According to Ethan and The Good Food Institute's Chris Kerr, every major meat company sees the vegan writing on the wall. Now the main issue is scaling in time to meet demand. “The consumer is so ready for this,” Ethan said. “We can’t fail them. We’ve got to deliver. So that’s exciting but daunting.” Tyson Foods itself has a stake in Beyond Meat, and Chris added that every major meat company he meets with is extremely interested in investing in a plant-based future.
As the night began, it was time for music. ANML, Moon Honey, and Raury opened the evening in style, while comedian Reggie Watts showed us his musical side with his set.
As Moby began to play, he certainly didn’t mince words. “Even if you hated animals, you should still be a champion of animal rights,” he told the audience, referring to the environmental destruction factory farming brings.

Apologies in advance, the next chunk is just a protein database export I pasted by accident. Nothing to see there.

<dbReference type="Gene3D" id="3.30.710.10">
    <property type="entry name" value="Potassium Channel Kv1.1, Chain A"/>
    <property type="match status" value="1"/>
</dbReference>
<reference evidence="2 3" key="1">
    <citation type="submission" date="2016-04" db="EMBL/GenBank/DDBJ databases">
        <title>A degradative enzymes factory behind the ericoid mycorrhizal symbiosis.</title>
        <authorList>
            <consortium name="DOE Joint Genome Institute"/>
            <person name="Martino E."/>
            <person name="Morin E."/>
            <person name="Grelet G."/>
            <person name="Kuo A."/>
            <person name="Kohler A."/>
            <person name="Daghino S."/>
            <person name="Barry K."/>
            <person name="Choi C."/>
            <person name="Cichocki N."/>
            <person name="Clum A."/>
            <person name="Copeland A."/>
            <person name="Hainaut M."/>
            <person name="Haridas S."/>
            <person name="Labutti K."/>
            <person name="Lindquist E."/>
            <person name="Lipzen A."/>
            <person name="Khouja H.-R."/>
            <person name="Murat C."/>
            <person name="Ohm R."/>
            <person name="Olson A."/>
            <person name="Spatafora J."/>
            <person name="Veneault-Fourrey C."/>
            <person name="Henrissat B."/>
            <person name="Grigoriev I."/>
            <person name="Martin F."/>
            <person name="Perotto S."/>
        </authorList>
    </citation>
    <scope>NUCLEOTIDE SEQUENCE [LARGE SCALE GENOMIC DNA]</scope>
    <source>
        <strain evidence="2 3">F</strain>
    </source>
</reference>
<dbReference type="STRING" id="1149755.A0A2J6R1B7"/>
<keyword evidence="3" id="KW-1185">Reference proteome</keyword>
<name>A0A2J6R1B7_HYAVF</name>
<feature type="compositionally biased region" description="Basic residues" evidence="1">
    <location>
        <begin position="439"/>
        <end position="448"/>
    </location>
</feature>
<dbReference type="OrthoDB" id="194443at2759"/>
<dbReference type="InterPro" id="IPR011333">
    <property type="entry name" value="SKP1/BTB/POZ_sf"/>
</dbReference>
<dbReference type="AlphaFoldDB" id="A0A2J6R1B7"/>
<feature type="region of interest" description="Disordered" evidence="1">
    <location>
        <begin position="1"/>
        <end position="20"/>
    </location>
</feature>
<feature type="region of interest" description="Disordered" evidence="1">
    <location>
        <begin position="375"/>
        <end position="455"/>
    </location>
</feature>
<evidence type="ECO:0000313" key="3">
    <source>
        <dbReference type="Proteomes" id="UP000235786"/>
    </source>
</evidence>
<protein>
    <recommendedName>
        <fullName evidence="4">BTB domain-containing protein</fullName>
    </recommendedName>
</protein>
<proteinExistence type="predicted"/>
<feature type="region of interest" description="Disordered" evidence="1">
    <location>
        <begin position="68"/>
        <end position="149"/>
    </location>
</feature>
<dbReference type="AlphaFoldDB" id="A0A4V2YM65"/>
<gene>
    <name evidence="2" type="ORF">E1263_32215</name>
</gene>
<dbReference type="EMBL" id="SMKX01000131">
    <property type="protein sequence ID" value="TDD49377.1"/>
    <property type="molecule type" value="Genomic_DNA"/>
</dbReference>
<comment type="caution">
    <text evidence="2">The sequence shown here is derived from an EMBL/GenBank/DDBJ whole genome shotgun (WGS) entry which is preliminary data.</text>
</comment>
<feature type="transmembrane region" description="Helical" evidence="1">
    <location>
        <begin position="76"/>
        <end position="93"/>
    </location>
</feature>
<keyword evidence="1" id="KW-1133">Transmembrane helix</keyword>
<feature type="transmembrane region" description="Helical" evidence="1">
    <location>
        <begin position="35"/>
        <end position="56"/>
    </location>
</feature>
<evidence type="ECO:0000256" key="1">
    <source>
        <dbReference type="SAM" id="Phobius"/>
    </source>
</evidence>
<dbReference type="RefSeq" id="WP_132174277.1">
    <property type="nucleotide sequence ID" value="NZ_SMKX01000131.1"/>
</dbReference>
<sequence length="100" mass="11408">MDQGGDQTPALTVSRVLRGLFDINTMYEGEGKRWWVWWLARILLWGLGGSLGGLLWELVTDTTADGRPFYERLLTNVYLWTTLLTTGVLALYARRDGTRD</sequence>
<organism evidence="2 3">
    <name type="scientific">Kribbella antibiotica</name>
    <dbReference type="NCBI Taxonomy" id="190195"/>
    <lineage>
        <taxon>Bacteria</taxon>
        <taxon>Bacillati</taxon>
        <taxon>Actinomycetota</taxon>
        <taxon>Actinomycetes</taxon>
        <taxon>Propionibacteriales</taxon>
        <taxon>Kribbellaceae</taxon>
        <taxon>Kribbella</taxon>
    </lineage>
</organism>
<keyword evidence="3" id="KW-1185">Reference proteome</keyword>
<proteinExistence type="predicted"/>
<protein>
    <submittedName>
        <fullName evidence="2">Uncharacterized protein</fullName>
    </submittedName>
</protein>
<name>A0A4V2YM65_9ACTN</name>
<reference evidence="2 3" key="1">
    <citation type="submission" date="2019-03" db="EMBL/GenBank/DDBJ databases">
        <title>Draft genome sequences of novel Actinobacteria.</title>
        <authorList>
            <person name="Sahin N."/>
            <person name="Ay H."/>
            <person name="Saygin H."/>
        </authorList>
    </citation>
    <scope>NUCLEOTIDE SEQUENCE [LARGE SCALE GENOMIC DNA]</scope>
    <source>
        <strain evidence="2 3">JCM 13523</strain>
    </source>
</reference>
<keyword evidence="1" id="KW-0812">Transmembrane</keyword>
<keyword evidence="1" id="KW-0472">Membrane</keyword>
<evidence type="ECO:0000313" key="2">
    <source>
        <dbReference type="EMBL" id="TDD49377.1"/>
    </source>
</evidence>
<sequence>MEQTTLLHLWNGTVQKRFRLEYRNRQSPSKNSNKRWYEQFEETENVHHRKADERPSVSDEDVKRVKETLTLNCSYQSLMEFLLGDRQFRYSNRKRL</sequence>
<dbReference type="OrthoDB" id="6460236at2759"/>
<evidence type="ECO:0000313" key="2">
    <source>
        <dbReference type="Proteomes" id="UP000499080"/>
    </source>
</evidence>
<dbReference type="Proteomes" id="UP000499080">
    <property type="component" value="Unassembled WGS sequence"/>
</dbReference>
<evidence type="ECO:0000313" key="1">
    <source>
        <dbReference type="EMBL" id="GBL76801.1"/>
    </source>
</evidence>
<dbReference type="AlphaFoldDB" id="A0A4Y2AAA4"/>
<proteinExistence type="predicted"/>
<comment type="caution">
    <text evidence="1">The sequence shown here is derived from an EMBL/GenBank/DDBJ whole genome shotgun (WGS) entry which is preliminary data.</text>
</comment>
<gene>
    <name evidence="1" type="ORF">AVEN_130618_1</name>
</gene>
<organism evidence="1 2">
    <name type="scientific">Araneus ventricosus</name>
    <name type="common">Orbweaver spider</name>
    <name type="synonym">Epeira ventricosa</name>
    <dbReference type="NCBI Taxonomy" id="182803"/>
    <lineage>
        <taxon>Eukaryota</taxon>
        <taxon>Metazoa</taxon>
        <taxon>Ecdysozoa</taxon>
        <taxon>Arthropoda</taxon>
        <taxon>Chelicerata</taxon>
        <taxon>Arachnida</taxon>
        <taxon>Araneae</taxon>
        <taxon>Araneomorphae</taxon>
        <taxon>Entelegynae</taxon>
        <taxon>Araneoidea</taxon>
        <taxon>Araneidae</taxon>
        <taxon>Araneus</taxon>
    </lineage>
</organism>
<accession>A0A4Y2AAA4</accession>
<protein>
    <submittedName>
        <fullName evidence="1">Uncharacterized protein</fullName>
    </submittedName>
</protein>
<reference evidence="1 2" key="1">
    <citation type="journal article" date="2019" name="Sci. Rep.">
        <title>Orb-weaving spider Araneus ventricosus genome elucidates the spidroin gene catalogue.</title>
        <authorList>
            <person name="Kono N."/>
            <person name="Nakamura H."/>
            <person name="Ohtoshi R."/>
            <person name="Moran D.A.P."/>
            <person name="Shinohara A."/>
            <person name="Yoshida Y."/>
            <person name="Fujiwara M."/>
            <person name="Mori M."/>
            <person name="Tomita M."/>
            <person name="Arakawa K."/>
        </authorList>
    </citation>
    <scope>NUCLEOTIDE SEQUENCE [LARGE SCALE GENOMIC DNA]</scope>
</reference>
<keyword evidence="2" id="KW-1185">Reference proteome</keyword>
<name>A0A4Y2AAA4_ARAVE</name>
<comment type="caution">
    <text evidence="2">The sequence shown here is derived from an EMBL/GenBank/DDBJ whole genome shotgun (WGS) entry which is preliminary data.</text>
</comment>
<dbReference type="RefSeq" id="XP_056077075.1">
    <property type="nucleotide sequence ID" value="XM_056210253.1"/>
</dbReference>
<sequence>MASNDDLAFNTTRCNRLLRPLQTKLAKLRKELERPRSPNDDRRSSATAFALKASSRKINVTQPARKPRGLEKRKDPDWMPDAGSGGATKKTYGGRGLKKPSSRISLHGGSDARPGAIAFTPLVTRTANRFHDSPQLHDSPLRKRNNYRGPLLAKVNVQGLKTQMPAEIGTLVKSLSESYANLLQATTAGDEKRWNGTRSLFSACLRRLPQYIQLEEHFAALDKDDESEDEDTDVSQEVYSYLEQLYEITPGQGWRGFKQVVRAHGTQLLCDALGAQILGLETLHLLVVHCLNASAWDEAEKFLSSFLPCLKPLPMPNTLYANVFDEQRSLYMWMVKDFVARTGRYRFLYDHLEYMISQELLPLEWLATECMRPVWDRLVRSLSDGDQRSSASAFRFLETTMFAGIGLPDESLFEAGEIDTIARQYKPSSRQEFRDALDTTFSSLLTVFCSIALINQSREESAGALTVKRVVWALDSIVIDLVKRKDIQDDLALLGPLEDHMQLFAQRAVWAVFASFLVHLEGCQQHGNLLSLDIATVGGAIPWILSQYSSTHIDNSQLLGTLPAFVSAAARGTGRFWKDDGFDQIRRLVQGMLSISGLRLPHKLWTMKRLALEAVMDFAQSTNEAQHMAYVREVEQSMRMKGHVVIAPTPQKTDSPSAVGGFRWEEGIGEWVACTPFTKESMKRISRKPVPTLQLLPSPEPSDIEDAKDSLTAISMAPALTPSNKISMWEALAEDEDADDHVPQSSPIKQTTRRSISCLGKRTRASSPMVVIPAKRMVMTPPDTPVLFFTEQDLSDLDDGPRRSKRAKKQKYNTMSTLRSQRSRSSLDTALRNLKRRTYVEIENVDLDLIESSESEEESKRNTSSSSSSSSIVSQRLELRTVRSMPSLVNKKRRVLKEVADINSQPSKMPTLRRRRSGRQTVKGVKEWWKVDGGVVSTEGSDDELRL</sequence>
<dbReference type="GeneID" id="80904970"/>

"Animal agriculture is the apocalypse we are suffering through. Just stop raising animals for food and everything goes away."
Dreamcar, fronted by Davey Havok and featuring Tony Kanal, rocked the house next.
Finally, headliner Waka Flocka Flame took the stage for his highly anticipated set, and the crowd loved it.
The party kept going until early morning, with a VIP after-party deejayed by Moby himself.
There’s truly nothing like Circle V! If you’re sad you missed this year, not to worry; you’ll have another chance to go in 2018. All of us at MFA are so grateful to our food and retail vendors, amazing speakers, and incredible musicians—but most importantly, to everyone who bought tickets and attended. See you next year!